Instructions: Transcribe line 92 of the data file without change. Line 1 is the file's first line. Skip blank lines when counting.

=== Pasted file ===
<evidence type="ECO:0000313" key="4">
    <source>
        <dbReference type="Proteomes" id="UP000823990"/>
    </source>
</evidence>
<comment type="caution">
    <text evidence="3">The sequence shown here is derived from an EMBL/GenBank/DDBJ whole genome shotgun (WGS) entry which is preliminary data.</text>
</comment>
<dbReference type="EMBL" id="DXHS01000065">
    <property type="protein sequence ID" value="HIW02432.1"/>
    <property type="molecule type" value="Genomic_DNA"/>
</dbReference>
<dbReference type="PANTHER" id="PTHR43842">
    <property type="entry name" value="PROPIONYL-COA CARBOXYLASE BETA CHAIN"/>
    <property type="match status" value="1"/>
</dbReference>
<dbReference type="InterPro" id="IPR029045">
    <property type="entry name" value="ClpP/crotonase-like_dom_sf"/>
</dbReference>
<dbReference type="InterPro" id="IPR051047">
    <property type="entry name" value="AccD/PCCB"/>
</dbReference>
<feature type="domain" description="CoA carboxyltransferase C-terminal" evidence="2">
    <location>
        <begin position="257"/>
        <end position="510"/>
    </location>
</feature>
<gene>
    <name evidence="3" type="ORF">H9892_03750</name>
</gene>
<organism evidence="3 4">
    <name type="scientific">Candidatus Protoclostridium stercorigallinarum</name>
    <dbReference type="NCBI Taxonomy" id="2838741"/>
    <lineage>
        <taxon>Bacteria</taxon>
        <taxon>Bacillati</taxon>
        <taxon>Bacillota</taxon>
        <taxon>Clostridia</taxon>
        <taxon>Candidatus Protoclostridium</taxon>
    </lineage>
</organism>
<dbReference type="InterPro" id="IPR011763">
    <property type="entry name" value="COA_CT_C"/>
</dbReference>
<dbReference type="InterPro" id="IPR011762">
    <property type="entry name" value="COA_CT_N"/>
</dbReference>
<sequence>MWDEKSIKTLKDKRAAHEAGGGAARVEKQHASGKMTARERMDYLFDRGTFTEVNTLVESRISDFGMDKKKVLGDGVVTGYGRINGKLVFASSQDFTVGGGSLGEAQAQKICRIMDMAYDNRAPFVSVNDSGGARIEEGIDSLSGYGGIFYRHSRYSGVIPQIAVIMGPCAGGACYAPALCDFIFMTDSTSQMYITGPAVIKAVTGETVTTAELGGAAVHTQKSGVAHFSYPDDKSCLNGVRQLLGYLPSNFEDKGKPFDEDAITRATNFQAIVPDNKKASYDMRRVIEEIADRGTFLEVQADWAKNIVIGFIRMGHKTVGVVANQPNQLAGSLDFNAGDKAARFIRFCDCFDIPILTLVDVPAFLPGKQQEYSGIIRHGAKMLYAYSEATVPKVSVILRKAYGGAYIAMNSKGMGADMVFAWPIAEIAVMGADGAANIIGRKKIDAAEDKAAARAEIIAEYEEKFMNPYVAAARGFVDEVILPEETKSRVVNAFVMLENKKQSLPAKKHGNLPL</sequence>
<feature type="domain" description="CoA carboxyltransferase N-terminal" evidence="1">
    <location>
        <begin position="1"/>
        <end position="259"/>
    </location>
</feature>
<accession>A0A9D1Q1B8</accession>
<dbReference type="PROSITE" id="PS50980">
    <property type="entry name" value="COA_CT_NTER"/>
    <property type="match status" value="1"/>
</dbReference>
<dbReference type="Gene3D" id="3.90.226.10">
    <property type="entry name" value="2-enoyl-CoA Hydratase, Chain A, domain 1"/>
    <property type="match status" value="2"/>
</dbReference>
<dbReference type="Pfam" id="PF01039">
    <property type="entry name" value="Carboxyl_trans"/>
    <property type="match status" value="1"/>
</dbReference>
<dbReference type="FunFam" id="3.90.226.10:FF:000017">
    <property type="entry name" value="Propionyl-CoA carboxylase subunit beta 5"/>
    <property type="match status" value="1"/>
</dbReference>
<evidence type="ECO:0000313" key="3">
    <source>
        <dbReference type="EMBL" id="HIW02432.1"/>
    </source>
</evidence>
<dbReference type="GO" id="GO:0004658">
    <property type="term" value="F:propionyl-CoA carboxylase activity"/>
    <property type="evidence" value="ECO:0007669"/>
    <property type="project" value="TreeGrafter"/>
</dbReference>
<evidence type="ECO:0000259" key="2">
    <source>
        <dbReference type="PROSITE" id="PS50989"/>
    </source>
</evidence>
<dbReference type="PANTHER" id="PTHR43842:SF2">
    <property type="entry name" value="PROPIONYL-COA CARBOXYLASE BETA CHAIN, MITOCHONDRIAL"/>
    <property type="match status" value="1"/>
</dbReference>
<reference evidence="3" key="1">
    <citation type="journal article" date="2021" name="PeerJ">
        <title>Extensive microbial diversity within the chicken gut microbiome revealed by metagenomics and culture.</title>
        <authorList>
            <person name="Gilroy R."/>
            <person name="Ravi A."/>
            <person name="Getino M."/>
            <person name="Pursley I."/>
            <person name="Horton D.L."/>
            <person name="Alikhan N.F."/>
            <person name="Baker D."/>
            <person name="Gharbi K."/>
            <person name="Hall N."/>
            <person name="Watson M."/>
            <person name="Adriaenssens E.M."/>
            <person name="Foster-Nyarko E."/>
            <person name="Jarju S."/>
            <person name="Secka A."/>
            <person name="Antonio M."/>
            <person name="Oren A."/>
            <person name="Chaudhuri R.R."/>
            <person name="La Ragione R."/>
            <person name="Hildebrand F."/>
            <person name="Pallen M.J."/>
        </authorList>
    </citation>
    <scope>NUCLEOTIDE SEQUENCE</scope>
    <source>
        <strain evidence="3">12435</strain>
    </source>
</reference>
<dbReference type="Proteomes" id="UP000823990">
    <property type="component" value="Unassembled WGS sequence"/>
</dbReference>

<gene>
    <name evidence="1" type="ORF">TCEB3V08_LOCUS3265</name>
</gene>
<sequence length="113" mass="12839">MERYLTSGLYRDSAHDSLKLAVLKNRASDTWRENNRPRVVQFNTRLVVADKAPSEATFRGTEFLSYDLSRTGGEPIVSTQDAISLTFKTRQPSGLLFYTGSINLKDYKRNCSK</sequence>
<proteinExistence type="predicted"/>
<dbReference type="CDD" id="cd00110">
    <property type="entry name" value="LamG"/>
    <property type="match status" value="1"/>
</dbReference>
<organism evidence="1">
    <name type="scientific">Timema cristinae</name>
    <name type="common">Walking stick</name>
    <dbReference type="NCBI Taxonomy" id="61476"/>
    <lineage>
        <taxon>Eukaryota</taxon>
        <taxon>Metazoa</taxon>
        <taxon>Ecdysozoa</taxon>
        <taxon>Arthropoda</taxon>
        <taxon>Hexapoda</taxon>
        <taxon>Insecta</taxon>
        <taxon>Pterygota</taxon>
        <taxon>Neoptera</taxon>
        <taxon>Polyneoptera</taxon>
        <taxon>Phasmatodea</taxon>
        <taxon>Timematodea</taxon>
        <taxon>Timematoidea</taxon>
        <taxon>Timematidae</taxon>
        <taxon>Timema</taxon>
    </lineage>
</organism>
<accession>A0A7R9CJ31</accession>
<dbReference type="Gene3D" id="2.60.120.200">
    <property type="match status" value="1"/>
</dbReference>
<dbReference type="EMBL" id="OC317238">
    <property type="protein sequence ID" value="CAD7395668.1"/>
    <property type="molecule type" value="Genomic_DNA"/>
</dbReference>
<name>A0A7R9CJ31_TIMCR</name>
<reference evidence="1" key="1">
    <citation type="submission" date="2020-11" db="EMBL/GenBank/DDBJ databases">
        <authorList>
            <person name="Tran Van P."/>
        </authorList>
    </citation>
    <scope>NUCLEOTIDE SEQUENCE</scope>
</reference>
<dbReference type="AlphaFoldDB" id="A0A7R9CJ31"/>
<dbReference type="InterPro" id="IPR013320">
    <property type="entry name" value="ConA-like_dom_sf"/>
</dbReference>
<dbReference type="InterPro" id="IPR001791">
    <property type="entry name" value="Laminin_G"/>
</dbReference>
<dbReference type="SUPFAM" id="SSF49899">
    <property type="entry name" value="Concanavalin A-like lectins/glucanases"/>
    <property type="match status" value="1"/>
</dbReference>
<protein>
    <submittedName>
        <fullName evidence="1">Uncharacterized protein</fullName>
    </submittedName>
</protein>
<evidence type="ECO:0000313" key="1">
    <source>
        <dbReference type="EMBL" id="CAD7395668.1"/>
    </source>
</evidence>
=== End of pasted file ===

<reference evidence="3" key="1">